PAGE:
Is there another outsider who yanked an unwilling political party further in his or her ideological direction in a shorter period of time than Sen. Bernie Sanders (I-Vt.)? I mean, other than Donald Trump.
Back when he was polling in single digits at the outset of the 2016 presidential primary, Sanders and his position of being against every single international trade agreement since World War II on the inaccurate grounds that they facilitate a "race to the bottom" were still considered outliers within the Democratic Party. By October 2015 his unlikely polling surge helped persuade consensus front-runner Hillary Clinton to downgrade her opinion on the Trans-Pacific Partnership from "gold standard" to junk.
Where are the Democrats now? "It's a pretty safe bet that no candidate is going to campaign as a free trader in the 2020 Democratic primary, setting up the potential for a large-scale realignment on a major policy issue for the party," Vox concluded this week.
Advantage Bernie, if not necessarily the country.
What about Sanders' radical campaign agenda item of providing free college tuition? Two years later, Inside Higher Ed reported, "Free college goes mainstream." His $15 federal minimum wage — originally opposed then later adopted by Clinton, despite being warned against doing so by the same liberal economist whose research is most often cited by proponents — was introduced in a House bill just last month.
Back when the 2016 primary was at its testiest, Clinton's favorite critique of the senator's proposals, particularly his "Medicare for all" plan, was that "the numbers just don't add up." This year? Good luck finding a Democratic candidate who doesn't back Medicare for all, at least as a feel-good slogan.
Maybe it took the election of an honest-to-God fabulist as president, but Democrats not named Amy Klobuchar seem to be divorcing themselves from any sense of real-world constraints on their apparently boundless aspirations. "Now it is time to complete that revolution," Sanders told his supporters Tuesday as he announced another shot at the presidency. The word choice wasn't accidental.
In addition to single-payer healthcare, free tuition and the $15 minimum wage, Sanders "will also tout proposals to mandate breaking up the biggest Wall Street banks; lower drug prices through aggressive government intervention; new labor laws to encourage union formation; curbed corporate spending on elections; paid family and medical leave; gender pay equity; and expanded Social Security benefits," the Washington Post reported. And don't forget the Green New Deal!
The real story here is not that Sanders is cranking his Spotify playlist of progressive greatest hits (including stuff I actually like, such as legalizing marijuana, reducing cash bail and adopting a more restrained foreign policy). It's that the rest of the 2020 Democratic field is already with him on most of the economic and budgetary issues that drive his fans wild with happiness and me to drink.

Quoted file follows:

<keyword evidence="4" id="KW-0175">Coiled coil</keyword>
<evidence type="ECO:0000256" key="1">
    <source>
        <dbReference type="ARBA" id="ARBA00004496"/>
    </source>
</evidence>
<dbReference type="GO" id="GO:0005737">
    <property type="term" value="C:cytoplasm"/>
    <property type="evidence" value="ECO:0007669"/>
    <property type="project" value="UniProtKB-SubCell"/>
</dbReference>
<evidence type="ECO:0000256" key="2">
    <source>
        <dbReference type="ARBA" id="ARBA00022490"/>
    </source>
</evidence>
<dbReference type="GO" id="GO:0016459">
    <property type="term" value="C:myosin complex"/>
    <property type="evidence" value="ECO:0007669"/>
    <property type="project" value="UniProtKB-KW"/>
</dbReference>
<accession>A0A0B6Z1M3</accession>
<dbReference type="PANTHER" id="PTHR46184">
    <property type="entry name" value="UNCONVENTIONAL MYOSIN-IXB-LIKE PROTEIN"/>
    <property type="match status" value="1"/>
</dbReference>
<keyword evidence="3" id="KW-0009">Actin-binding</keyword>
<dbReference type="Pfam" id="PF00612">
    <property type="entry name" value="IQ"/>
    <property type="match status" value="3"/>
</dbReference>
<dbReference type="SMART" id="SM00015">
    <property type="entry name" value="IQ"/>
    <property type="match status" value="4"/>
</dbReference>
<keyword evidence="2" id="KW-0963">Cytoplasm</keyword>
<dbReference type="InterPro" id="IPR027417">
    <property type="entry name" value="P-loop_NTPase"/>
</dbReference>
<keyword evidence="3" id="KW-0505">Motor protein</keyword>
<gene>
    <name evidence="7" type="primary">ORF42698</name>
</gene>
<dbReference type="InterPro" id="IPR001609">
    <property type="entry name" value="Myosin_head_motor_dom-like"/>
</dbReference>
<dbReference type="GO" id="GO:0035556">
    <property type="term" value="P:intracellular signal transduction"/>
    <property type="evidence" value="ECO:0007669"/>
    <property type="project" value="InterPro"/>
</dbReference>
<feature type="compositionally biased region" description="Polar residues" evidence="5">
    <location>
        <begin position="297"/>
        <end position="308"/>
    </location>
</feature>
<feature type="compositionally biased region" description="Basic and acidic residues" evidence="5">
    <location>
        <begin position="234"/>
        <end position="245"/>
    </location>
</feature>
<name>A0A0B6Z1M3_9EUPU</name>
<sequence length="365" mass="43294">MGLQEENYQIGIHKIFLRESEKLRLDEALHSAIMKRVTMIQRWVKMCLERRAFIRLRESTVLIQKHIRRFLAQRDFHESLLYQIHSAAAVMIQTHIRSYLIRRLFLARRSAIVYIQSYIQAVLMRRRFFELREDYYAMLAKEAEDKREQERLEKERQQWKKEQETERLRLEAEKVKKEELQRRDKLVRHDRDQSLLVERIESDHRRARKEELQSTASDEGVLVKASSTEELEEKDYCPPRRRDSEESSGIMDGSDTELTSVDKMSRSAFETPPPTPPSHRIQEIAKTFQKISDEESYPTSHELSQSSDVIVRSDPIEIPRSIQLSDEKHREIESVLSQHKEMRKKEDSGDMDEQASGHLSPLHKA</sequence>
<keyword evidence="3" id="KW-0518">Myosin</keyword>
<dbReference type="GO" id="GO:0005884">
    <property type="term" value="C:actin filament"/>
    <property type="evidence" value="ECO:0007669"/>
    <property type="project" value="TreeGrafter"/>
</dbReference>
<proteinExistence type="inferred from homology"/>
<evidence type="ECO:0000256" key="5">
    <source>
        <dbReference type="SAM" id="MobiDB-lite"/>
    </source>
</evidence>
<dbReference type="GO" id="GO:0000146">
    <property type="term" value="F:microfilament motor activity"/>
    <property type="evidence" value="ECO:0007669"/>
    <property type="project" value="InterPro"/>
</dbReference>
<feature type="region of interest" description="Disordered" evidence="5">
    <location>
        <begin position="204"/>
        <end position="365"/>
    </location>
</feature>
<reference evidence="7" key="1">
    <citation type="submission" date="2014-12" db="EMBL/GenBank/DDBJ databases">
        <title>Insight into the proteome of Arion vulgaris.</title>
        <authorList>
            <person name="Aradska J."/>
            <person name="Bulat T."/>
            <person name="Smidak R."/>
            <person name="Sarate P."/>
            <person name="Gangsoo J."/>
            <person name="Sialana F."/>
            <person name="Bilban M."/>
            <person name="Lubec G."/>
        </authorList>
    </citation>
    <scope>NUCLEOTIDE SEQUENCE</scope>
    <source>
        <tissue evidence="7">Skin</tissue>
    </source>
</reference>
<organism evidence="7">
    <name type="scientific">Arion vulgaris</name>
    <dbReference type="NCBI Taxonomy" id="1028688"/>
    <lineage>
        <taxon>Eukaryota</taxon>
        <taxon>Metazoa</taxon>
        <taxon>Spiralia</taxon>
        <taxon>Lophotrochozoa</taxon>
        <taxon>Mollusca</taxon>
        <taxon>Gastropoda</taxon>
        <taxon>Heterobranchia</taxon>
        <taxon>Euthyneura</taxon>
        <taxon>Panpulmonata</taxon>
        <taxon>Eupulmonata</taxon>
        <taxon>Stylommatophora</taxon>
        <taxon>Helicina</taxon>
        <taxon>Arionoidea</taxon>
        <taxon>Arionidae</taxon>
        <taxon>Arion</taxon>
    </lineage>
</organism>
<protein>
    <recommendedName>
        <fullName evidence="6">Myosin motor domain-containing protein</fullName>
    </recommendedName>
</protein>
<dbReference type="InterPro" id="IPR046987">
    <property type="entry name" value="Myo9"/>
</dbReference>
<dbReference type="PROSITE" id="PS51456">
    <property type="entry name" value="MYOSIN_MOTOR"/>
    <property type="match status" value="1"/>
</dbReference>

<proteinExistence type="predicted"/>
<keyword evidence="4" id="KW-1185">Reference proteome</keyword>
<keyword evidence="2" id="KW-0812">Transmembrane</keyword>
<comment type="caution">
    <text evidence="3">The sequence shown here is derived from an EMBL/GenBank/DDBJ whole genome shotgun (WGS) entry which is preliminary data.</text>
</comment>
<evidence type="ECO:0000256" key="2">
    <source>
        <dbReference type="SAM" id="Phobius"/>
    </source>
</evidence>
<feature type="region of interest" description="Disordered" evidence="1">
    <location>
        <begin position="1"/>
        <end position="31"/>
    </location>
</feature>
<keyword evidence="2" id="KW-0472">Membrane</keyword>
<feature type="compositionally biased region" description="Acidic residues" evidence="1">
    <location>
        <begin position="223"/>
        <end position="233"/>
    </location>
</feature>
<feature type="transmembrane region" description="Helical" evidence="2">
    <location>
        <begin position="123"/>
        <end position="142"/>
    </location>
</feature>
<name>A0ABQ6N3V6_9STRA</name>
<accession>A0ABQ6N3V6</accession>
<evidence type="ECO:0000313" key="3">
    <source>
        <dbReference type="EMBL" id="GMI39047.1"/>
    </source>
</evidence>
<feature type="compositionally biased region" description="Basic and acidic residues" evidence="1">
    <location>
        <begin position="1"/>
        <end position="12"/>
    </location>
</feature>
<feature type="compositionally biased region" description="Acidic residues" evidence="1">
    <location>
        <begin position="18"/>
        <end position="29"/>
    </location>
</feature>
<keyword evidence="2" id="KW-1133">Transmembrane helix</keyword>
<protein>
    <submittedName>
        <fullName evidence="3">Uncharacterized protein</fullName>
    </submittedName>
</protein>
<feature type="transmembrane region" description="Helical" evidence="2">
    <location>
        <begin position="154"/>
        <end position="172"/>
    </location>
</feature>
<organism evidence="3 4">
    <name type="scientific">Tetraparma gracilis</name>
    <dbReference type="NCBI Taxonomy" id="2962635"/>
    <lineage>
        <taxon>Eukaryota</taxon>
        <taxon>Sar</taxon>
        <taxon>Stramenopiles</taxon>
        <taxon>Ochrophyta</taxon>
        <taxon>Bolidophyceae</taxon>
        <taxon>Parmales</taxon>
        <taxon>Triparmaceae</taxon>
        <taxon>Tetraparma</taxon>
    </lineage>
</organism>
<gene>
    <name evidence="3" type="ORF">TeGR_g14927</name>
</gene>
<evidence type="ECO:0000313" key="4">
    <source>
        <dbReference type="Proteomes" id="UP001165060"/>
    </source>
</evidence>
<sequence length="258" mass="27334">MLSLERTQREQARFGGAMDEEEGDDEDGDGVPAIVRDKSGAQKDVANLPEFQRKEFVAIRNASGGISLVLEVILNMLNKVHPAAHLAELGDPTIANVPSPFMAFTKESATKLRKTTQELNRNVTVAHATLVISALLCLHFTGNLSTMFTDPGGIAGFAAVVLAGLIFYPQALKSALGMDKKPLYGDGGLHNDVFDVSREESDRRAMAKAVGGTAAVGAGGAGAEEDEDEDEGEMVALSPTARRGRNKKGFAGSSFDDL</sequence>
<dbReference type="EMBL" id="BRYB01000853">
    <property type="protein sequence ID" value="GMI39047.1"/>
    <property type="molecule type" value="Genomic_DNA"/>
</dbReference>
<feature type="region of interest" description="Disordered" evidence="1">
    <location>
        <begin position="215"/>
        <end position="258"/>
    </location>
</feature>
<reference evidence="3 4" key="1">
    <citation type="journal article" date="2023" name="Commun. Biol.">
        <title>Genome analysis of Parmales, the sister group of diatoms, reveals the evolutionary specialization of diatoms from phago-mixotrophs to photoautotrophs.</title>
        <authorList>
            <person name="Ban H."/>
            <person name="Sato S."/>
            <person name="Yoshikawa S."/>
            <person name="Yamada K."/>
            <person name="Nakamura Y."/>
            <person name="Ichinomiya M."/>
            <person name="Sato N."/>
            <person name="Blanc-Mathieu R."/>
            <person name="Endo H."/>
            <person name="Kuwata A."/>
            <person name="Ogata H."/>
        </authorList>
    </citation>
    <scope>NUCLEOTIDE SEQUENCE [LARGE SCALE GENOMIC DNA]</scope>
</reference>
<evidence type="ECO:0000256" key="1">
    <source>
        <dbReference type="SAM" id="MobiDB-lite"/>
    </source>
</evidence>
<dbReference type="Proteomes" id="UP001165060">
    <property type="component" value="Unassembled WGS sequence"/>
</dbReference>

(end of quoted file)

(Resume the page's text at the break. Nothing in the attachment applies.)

Which suggests the question: Why run, at age 77, when you've already won?
Maybe Sanders wants to prove to himself that the revolution he helped start is real enough to be enacted into society-altering legislative change. Here, despite the persuasive successes listed above, I suspect Bernie and his supporters may again end up tasting bitter disappointment.
Despite the breakout success of such oxygen-gobbling, Sanders-influenced stars as Rep. Alexandria Ocasio-Cortez (D-N.Y.), it is moderate Democrats, not progressives, who have repainted the House of Representatives blue. The national political media may love telegenic coastal lefties, but the policymaking future of the party probably lies closer to the unorthodox centrism of purple-state nonconformists such as Sen. Kyrsten Sinema (D-Ariz.).
And the track record of big progressive policy ideas colliding with reality is just not great — even in the late stages of a long economic expansion.
Bernie's home state of Vermont passed single-payer healthcare, only to scrap it when the price tag became clearer. Maryland enacted a "millionaires tax" more than a decade ago only to discover that rich people can afford to move. And Californians can testify about the gaps between progressive dreams and on-the-ground costs when it comes to the Sanders/Ocasio-Cortez vision of high-speed rail.
It's possible that these are just growing pains for the revolutionary wing of the Democrats. Maybe there are solid national majorities that will back the kind of economic policies popular in Los Angeles, Seattle and New York. But there's an alternative theory worth considering.
Bernie Sanders, who has been Bernie Sanders almost forever, only became a national phenomenon after emerging as the last real candidate standing against Hillary Clinton, a comparatively inauthentic machine politician who tried valiantly to make her nomination look preordained. Americans don't take kindly to coronations, and many of the Democrats I know who flocked to Sanders did so not because they agreed with him on everything he said, but because he meant it at least.
In a campaign with just two choices, ideology can be overrated, even overlooked. But Democrats are now hurtling toward 2020 with a dozen declared candidates, half of whom agree with Sanders on economics. It's going to take more than a bag full of trillion-dollar promises to make Sanders the "at least I mean it" candidate this time.
This article originally appeared in the Los Angeles Times.